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This Month in Retail Banking | February 2021

BANKS SEE MORE IMPACT FROM PANDEMIC

With vaccination programs picking up steam and cases of COVID-19 declining, a cautious sense of optimism is on the horizon – even as the deep freeze across much of the country creates new struggles for many. Despite the positive trends in the pandemic, the impact of COVID-19 on retail banking will be felt for a long time.

“This Month in Retail Banking” discusses the impact of COVID-19 on brand awareness for branch-based banks. (Hint: it’s not good.)  Similarly, we look at the pandemic’s impact on branch staffing models and the need to clearly define and drive down minimum staffing levels. Looking across a longer time horizon, we reaffirm that branch scale matters, although some banks are breaking through with thin-branch share approaches.

Finally, we look ahead to the new administration and the potential shifts in policymaking.

Agenda for This Month

COVID-19 Impact on Bank Brand Awareness

In a year of reduced and restricted consumer movement patterns and slashed marketing budgets, branch-based banks experienced a drop in brand awareness.

Unaided (unprompted) awareness has traditionally been tied to banks’ branch presence and marketing spend, both of which were severely affected by the COVID-19 pandemic. While the average number of top-of-mind banks cited only fell slightly, super-regional and national banks were hurt the most on both unaided and aided awareness. (See Figure 1.)

Figure 1: Awareness by Bank Type

Unaided Awareness

2019
2020

Aided Awareness

2019
2020
Average Number of Banks Cited per Respondent
2019 2020
National 1.49 1.34
Super Regional 1.13 0.88
Regional 0.99 0.98
CU/Community 0.11 0.12
Direct 0.05 0.08
Neobanks 0.02 0.04
Total 3.8 3.5
Average Number of Banks Selected per Respondent
2019 2020
National 1.91 1.95
Super Regional 2.38 1.92
Regional 1.66 1.52
CU/Community 0.21 0.34
Direct 1.61 1.37
Neobanks 0.42 0.84
Total 6.2 6.9

Source: Novantas Customer Knowledge | 2019-2020 U.S. Shopper

Figure 1: Awareness by Bank Type

Unaided Awareness

2019
2020
Average Number of Banks Cited per Respondent
2019 2020
National 1.49 1.34
Super Regional 1.13 0.88
Regional 0.99 0.98
CU/Community 0.11 0.12
Direct 0.05 0.08
Neobanks 0.02 0.04
Total 3.8 3.5

Aided Awareness

2019
2020
Average Number of Banks Selected per Respondent
2019 2020
National 1.91 1.95
Super Regional 2.38 1.92
Regional 1.66 1.52
CU/Community 0.21 0.34
Direct 1.61 1.37
Neobanks 0.42 0.84
Total 6.2 6.9

Source: Novantas Customer Knowledge | 2019-2020 U.S. Shopper

Simply put, Americans who were stuck at home just weren’t exposed to the branches that they normally pass every day. They also attended fewer events where bank names are pasted on marquees and stadium walls. At the same time, many banks pulled back on advertising.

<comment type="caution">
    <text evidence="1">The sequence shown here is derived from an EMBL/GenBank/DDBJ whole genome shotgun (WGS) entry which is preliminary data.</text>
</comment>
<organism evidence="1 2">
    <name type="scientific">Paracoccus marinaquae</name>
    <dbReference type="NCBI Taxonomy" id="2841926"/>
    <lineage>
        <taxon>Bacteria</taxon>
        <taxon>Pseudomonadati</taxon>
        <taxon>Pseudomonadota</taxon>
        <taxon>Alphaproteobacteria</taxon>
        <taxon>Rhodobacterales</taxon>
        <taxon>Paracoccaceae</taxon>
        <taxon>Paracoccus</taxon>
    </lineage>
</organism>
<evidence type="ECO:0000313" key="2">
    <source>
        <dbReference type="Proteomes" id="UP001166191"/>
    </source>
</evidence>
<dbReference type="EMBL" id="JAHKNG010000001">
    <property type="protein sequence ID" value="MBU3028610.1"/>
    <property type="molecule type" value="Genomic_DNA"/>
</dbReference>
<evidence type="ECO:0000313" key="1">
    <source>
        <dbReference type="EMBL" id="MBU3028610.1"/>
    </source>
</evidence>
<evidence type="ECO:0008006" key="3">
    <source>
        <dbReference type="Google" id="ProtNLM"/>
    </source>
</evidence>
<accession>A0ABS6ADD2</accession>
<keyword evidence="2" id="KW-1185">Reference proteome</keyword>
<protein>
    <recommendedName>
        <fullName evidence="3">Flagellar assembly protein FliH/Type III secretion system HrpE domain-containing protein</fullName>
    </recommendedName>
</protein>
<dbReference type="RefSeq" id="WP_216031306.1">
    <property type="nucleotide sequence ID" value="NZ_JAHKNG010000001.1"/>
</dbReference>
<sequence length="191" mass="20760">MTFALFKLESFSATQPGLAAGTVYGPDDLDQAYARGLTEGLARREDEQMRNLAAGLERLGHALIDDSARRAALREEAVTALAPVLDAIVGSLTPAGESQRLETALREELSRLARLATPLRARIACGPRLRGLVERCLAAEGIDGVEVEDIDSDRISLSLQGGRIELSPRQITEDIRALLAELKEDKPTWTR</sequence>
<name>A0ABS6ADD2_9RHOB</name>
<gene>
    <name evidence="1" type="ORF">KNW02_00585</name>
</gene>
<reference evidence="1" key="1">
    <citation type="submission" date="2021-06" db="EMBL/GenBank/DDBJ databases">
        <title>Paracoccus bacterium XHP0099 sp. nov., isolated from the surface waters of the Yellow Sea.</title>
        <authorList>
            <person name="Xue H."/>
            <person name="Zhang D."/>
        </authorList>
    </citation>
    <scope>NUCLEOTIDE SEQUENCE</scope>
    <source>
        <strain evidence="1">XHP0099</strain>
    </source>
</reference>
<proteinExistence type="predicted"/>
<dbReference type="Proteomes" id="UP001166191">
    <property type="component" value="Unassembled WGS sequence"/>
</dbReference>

The winners in all of this are, once again, the industry disruptors with their focus on easy-to-use digital capabilities and relevant, personalized marketing. Neobanks improved their unaided and aided awareness in 2020 through distinct, supportive messaging throughout the pandemic, as well as unique product features. Chime, for example, gained media attention and new customers after developing a program that gave consumers access to their stimulus checks before the money had been deposited into their accounts.

It will remain to be seen whether branch-based bank awareness will recover as consumer movement patterns and marketing investments begin to normalize following the pandemic. In the meantime, neobanks and digital players will maintain a strong platform throughout 2021.

Staffing Levels Need More Focus

As discussed last month, COVID-19 has dramatically impacted branch sales and service activity, leading to increasingly lower levels of branch productivity. Branch sales are down 15% compared with pre-COVID-19 levels and teller transactions are down 26% (with limited expectations for a transaction rebound). More than half of bank branches already had fewer than 4,000 transactions per month prior to COVID-19, leading us to conclude that nearly two-thirds of bank branches are operating at a sub-scale level.

These low transaction and sales numbers are resulting in more and more branches reaching “minimum staffing levels.” An analysis of our benchmark data suggests, however, there is not a clear minimum staff level either within or across banks. Figure 2 shows the distribution of branch staffing levels for three banks. If there were a consistent minimum staff level for each bank, we would expect to see a clear “edge” on the left side of their respective distributions. Instead, there is a slow ramp up in the staffing levels for their branches. Additionally, the three banks have a very different distribution of staffing levels despite having very similar levels of sales and transaction activity.

This data suggest that most banks have an opportunity to further refine their definition of minimum staffing levels and can seek opportunities to set a lower floor for the staffing levels that they currently use.

Figure 2: Distribution of Staffing Levels by Bank

DISTRIBUTION OF FTE per BRANCH – EXAMPLE BANKS

Bank A
Bank B
Bank C

Source: Novantas SalesScape 2019

An Analysis of Deposit Growth Across Market Archetypes